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The Socialists: Ferdinand Lassalle: Excerpt from "Open Letter" (1863)

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Thirdly, it was just as uncertain whether the Prussian Progressive Party, once it had achieved a victory over the Prussian government, would have exploited this victory in the interest of the entire people or only to maintain the privileged position of the bourgeoisie; i.e., whether it would use this victory to establish universal, equal, and direct suffrage, which is called for by the democratic principles and the legitimate interests of the working class.

In the latter case it obviously could not lay claim to the slightest interest on the part of the German working class.

This is what I would have had to tell you at that time in regard to this suggestion.

Today I can add that what, admittedly, was already easy to predict back then has actually proven true – that the Prussian Progressive Party is completely lacking in the energy necessary to bring even so limited a conflict between itself and the Prussian government to a dignified and victorious end.

By continuing, in spite of the government's actual denial of a budgetary approval right, to hold sessions and conduct parliamentary business with a ministry that it has declared to be criminally responsible, it humiliates (by way of this contradiction) itself and the people via the spectacle of an unparalleled weakness and lack of dignity!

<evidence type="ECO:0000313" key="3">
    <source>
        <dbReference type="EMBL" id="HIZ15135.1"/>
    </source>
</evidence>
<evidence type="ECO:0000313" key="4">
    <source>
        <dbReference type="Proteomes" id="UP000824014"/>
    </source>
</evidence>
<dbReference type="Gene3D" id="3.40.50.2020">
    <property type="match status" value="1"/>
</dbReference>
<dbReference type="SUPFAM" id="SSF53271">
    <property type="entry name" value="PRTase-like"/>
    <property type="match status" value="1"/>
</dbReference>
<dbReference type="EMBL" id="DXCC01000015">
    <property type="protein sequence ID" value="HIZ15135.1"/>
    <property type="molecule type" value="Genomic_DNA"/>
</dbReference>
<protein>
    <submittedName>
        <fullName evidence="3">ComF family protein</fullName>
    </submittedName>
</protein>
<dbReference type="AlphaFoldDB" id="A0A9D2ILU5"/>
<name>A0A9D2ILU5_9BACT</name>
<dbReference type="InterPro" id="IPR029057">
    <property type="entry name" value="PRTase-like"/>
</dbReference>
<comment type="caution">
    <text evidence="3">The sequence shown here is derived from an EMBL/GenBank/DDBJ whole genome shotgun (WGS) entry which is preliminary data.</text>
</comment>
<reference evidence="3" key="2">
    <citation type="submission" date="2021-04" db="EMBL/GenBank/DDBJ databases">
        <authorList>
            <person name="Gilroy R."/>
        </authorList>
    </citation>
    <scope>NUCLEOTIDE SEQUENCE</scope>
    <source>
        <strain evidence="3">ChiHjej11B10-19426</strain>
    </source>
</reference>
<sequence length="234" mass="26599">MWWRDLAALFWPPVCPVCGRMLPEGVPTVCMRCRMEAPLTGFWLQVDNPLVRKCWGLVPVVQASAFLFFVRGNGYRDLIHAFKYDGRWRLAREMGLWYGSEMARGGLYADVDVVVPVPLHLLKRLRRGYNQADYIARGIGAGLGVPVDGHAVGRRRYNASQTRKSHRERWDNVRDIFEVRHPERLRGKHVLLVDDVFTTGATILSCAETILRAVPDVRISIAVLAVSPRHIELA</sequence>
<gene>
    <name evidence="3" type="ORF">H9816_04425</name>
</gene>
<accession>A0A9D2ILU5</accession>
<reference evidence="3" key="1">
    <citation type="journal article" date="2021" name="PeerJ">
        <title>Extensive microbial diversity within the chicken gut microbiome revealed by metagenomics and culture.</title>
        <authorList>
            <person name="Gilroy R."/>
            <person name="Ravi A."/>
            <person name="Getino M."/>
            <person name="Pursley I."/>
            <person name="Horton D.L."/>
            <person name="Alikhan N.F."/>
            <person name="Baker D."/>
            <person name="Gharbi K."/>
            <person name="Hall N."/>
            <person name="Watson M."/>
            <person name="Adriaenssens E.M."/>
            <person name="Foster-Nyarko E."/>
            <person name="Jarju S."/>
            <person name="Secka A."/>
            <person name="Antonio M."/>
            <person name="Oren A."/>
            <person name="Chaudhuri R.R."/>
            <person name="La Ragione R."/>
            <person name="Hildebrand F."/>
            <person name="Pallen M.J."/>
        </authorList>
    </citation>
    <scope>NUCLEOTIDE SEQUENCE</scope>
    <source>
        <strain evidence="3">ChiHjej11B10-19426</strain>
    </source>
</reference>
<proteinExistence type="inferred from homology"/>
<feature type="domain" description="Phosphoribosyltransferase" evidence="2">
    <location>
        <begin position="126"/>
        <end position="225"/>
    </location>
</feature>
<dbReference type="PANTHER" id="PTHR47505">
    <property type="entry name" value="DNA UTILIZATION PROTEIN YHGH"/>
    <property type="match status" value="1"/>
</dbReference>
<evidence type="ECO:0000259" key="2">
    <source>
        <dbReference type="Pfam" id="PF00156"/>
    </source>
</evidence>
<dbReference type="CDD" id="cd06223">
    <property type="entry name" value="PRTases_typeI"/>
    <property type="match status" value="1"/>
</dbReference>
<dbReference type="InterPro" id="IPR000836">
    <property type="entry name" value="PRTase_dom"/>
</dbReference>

By continuing, in spite of the violation of the constitution it has declared, to hold sessions, to keep debating, and to manage parliamentary business with the government, it has become serviceable to the government and even offers it a hand in maintaining the fiction of a constitutional state of affairs.

Instead of declaring the sessions of the Chamber closed until the government declared itself unable to continue the expenditures refused by the Chamber, and thereby holding the government to the unavoidable alternative of either respecting the constitutional right of the Chamber or else renouncing the fiction and apparatus of a constitutional state of affairs, managing business openly and frankly as an absolutist government, shouldering the immense responsibility of such [an absolutist government], and so eliciting the very crisis that inevitably occurs as the fruit of open absolutism – it places the government in the position of combining all the advantages of absolute power with all the advantages of an ostensibly constitutional state of affairs.

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